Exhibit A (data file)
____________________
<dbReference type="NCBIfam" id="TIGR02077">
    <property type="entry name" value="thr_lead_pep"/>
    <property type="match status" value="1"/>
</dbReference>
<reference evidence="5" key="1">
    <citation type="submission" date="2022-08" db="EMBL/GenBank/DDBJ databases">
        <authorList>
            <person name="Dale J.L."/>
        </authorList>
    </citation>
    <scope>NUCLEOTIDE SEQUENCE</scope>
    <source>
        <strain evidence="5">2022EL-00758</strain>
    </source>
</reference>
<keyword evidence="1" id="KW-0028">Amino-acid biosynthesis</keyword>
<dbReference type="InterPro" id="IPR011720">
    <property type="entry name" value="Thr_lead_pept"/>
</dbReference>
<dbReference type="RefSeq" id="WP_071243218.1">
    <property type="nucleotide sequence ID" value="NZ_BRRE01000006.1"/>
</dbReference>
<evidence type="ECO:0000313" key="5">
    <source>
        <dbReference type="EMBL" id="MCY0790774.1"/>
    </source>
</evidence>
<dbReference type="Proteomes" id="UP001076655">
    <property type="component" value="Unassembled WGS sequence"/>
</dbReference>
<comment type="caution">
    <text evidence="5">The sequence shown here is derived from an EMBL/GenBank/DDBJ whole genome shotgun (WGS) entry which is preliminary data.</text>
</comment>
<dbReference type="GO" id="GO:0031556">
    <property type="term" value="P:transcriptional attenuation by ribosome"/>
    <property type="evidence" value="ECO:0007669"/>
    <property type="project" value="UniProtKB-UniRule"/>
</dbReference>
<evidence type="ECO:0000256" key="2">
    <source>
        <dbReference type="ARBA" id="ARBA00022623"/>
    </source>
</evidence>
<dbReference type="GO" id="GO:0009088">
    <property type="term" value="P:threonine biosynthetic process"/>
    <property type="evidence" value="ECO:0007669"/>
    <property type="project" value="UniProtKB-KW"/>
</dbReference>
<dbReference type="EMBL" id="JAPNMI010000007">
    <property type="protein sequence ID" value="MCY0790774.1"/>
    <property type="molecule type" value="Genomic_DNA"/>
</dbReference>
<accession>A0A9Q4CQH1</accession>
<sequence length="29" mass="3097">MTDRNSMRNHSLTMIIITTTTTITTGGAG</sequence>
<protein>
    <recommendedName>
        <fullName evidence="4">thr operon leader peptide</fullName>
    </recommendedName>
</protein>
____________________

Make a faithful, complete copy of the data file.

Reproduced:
<dbReference type="NCBIfam" id="TIGR02077">
    <property type="entry name" value="thr_lead_pep"/>
    <property type="match status" value="1"/>
</dbReference>
<reference evidence="5" key="1">
    <citation type="submission" date="2022-08" db="EMBL/GenBank/DDBJ databases">
        <authorList>
            <person name="Dale J.L."/>
        </authorList>
    </citation>
    <scope>NUCLEOTIDE SEQUENCE</scope>
    <source>
        <strain evidence="5">2022EL-00758</strain>
    </source>
</reference>
<keyword evidence="1" id="KW-0028">Amino-acid biosynthesis</keyword>
<dbReference type="InterPro" id="IPR011720">
    <property type="entry name" value="Thr_lead_pept"/>
</dbReference>
<dbReference type="RefSeq" id="WP_071243218.1">
    <property type="nucleotide sequence ID" value="NZ_BRRE01000006.1"/>
</dbReference>
<evidence type="ECO:0000313" key="5">
    <source>
        <dbReference type="EMBL" id="MCY0790774.1"/>
    </source>
</evidence>
<dbReference type="Proteomes" id="UP001076655">
    <property type="component" value="Unassembled WGS sequence"/>
</dbReference>
<comment type="caution">
    <text evidence="5">The sequence shown here is derived from an EMBL/GenBank/DDBJ whole genome shotgun (WGS) entry which is preliminary data.</text>
</comment>
<dbReference type="GO" id="GO:0031556">
    <property type="term" value="P:transcriptional attenuation by ribosome"/>
    <property type="evidence" value="ECO:0007669"/>
    <property type="project" value="UniProtKB-UniRule"/>
</dbReference>
<evidence type="ECO:0000256" key="2">
    <source>
        <dbReference type="ARBA" id="ARBA00022623"/>
    </source>
</evidence>
<dbReference type="GO" id="GO:0009088">
    <property type="term" value="P:threonine biosynthetic process"/>
    <property type="evidence" value="ECO:0007669"/>
    <property type="project" value="UniProtKB-KW"/>
</dbReference>
<dbReference type="EMBL" id="JAPNMI010000007">
    <property type="protein sequence ID" value="MCY0790774.1"/>
    <property type="molecule type" value="Genomic_DNA"/>
</dbReference>
<accession>A0A9Q4CQH1</accession>
<sequence length="29" mass="3097">MTDRNSMRNHSLTMIIITTTTTITTGGAG</sequence>
<protein>
    <recommendedName>
        <fullName evidence="4">thr operon leader peptide</fullName>
    </recommendedName>
</protein>